Evening Swell is defined by a bold and direct character that embodies greater human themes and manifests the unique and daring aesthetic that defines Bellows' best works. The timeless power and importance of this aesthetic was widely recognized by subsequent generations and, even the famed formalist critic Clement Greenberg acknowledged the significance of Bellows' oeuvre in the history of American art, writing in 1949, "George Bellows is one of the most important artists America has produced in this century...like Manet, Bellows modeled his forms broadly, in varying shades of local color, not in gradual grays or blacks. This style was a continuation, essentially, of Manet's phase of impressionism, but... Bellows...extracted something sufficiently new from it, something this writer considers to be still a part of the best American art of the twentieth century." (as quoted in C. Brock, "George Bellows: An Unfinished Life," George Bellows, p. 23)
Oil on canvas
George Wesley Bellows
George Wesley Bellows , 20th Century, Paintings, oil, United States of America, seascape
Newport, Rhode Island, The Art Association of Newport, Second Annual Exhibition, July 1913.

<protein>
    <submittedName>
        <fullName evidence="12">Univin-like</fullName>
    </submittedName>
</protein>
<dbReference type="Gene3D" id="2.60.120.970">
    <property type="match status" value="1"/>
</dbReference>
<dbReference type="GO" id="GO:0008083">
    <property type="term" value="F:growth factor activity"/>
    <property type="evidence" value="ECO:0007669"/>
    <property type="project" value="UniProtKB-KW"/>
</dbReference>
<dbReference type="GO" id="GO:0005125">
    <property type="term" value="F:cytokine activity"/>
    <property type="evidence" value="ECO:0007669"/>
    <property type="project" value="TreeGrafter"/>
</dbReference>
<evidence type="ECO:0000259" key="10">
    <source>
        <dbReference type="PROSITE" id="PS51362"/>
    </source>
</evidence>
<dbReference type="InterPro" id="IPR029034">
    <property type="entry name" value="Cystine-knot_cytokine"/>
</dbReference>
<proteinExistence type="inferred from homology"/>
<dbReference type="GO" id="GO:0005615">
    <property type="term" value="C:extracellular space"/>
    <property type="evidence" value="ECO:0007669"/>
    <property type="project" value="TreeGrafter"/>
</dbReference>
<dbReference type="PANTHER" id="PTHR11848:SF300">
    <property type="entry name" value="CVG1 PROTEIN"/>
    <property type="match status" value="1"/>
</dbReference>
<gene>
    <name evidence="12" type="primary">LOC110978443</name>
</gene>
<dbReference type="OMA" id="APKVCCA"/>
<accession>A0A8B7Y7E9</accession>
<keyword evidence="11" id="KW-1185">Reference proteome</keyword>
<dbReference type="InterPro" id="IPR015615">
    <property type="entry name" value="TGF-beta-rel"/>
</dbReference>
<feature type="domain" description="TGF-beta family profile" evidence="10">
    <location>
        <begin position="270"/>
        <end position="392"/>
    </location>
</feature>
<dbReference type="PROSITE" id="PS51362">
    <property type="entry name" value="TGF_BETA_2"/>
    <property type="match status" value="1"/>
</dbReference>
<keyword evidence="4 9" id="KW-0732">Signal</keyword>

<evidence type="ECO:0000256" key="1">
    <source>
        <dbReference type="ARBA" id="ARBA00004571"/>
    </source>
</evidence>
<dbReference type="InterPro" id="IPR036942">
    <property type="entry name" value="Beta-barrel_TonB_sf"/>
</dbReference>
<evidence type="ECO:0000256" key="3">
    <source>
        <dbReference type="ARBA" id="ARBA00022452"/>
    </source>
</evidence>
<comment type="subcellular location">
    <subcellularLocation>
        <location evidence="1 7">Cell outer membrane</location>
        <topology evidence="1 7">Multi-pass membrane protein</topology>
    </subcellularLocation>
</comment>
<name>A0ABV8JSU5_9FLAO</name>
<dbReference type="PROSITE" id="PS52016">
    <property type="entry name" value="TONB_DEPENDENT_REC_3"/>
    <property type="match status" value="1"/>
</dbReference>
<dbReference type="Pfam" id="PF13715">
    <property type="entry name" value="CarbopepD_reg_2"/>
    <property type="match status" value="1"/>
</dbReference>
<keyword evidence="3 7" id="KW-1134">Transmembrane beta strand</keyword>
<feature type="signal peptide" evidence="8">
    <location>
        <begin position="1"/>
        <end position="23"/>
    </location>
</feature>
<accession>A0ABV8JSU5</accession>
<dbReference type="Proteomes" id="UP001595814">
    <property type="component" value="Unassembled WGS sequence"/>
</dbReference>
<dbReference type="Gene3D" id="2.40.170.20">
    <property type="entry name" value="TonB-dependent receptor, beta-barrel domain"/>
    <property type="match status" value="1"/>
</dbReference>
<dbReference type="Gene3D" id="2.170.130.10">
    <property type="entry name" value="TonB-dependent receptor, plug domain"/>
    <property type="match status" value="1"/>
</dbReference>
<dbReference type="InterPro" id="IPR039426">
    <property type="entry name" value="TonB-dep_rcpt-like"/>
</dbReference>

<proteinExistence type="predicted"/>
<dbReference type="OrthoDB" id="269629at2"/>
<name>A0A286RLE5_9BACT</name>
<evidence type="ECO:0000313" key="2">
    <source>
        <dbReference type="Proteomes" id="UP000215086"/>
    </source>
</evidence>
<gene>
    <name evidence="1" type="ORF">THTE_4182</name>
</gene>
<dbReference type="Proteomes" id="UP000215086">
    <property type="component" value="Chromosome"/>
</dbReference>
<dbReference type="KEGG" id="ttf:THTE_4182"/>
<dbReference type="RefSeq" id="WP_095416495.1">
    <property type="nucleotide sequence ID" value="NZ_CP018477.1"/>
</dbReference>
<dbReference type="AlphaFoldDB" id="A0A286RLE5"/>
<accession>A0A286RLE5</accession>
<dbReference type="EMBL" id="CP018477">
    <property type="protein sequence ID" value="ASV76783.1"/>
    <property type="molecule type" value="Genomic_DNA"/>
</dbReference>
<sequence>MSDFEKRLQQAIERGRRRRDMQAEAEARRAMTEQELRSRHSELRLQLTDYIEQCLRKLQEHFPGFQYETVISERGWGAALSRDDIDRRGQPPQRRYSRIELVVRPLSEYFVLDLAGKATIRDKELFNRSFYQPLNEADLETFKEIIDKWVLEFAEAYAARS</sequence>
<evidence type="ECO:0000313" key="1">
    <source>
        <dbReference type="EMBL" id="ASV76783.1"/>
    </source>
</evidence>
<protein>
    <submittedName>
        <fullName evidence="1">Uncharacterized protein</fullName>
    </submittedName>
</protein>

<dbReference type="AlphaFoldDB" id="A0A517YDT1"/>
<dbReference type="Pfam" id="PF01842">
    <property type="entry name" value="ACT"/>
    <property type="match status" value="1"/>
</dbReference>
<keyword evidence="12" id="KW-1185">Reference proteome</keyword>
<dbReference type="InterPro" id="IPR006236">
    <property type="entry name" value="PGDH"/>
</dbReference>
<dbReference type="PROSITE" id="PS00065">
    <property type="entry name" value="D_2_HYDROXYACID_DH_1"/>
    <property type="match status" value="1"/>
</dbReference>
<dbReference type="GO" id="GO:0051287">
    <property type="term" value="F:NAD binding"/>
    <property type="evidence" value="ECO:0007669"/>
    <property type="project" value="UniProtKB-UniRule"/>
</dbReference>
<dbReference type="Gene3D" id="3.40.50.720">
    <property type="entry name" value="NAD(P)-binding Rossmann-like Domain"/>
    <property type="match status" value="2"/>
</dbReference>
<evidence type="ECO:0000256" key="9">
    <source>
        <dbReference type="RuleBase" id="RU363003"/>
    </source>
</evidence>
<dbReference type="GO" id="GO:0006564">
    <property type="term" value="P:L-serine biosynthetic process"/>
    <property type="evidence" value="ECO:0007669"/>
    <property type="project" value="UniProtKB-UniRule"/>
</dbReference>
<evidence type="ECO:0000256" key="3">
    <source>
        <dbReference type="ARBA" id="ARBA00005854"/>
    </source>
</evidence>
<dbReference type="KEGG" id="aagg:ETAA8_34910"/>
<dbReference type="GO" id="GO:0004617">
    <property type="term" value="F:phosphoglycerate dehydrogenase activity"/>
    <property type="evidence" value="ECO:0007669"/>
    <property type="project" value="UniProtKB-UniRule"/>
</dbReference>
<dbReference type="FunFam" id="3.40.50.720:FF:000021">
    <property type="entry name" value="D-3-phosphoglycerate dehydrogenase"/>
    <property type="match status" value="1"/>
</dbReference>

Boston, Massachusetts, St. Botolph Club, Paintings by Five New York Painters, November 24-December 5, 1913, no. 2.
American Federation of Arts travelling exhibition, 1914.
Omaha, Nebraska, Omaha Society of Fine Arts, 1915.
Concord, Massachusetts, Concord Art Centre, Seventh Annual Exhibition of Paintings and Sculptures, May 6-June 3, 1923, no. 4.
Buffalo, New York, Buffalo Fine Arts Academy, Albright Art Gallery, Eighteenth Annual Exhibition of Selected Paintings and Small Bronzes by American Artists, April 20-June 30, 1924, no. 15.
New York, The Metropolitan Museum of Art, Memorial Exhibition of the Work of George Bellows, October 12-November 22, 1925, no. 14.
Rochester, New York, The Memorial Art Gallery, A Memorial Exhibition of Paintings by George Wesley Bellows, December 1925, no. 6.
Buffalo, New York, Albright Art Gallery, Buffalo Fine Arts Academy, Memorial Exhibition of the Works of George Bellows, January 10-February 10, 1926, no. 6.
San Diego, California, The Fine Arts Gallery of San Diego, Memorial Exhibition of the Work of George Wesley Bellows (1882-1925), November 10-December 15, 1926.
New York, H.V. Allison & Co., Sea and Shore: Paintings by George Bellows, 1952-53, no. 15.